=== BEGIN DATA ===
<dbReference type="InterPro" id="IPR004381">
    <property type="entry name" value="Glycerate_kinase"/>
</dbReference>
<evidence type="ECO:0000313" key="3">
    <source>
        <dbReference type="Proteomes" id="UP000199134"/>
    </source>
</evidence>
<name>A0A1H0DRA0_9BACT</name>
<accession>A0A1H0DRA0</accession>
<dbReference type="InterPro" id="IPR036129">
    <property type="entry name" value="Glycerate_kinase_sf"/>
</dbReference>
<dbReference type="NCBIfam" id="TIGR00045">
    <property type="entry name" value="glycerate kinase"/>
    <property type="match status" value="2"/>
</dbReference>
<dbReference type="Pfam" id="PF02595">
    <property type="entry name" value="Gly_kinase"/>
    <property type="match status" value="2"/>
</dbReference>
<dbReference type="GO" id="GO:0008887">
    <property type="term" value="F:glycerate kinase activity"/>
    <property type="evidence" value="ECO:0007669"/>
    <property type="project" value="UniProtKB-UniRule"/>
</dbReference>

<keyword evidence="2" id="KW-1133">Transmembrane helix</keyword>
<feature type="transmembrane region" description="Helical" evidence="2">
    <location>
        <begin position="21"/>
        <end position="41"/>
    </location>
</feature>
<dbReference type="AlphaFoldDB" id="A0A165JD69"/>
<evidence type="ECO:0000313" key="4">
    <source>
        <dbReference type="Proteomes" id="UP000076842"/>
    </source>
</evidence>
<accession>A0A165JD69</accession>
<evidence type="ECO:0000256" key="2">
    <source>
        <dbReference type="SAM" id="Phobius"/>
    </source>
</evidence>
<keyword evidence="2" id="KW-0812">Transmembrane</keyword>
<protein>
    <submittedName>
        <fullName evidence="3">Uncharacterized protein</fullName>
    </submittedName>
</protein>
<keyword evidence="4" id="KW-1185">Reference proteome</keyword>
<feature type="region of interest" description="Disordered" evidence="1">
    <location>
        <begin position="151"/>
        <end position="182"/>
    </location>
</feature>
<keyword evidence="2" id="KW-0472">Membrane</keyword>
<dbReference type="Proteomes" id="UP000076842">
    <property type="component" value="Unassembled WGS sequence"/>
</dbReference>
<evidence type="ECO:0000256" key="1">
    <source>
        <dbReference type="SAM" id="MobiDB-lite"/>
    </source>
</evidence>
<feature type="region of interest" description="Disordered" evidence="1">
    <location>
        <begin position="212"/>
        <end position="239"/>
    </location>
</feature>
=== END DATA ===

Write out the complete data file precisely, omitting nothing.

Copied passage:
<dbReference type="InterPro" id="IPR004381">
    <property type="entry name" value="Glycerate_kinase"/>
</dbReference>
<evidence type="ECO:0000313" key="3">
    <source>
        <dbReference type="Proteomes" id="UP000199134"/>
    </source>
</evidence>
<name>A0A1H0DRA0_9BACT</name>
<accession>A0A1H0DRA0</accession>
<dbReference type="InterPro" id="IPR036129">
    <property type="entry name" value="Glycerate_kinase_sf"/>
</dbReference>
<dbReference type="NCBIfam" id="TIGR00045">
    <property type="entry name" value="glycerate kinase"/>
    <property type="match status" value="2"/>
</dbReference>
<dbReference type="Pfam" id="PF02595">
    <property type="entry name" value="Gly_kinase"/>
    <property type="match status" value="2"/>
</dbReference>
<dbReference type="GO" id="GO:0008887">
    <property type="term" value="F:glycerate kinase activity"/>
    <property type="evidence" value="ECO:0007669"/>
    <property type="project" value="UniProtKB-UniRule"/>
</dbReference>

<keyword evidence="2" id="KW-1133">Transmembrane helix</keyword>
<feature type="transmembrane region" description="Helical" evidence="2">
    <location>
        <begin position="21"/>
        <end position="41"/>
    </location>
</feature>
<dbReference type="AlphaFoldDB" id="A0A165JD69"/>
<evidence type="ECO:0000313" key="4">
    <source>
        <dbReference type="Proteomes" id="UP000076842"/>
    </source>
</evidence>
<accession>A0A165JD69</accession>
<evidence type="ECO:0000256" key="2">
    <source>
        <dbReference type="SAM" id="Phobius"/>
    </source>
</evidence>
<keyword evidence="2" id="KW-0812">Transmembrane</keyword>
<protein>
    <submittedName>
        <fullName evidence="3">Uncharacterized protein</fullName>
    </submittedName>
</protein>
<keyword evidence="4" id="KW-1185">Reference proteome</keyword>
<feature type="region of interest" description="Disordered" evidence="1">
    <location>
        <begin position="151"/>
        <end position="182"/>
    </location>
</feature>
<keyword evidence="2" id="KW-0472">Membrane</keyword>
<dbReference type="Proteomes" id="UP000076842">
    <property type="component" value="Unassembled WGS sequence"/>
</dbReference>
<evidence type="ECO:0000256" key="1">
    <source>
        <dbReference type="SAM" id="MobiDB-lite"/>
    </source>
</evidence>
<feature type="region of interest" description="Disordered" evidence="1">
    <location>
        <begin position="212"/>
        <end position="239"/>
    </location>
</feature>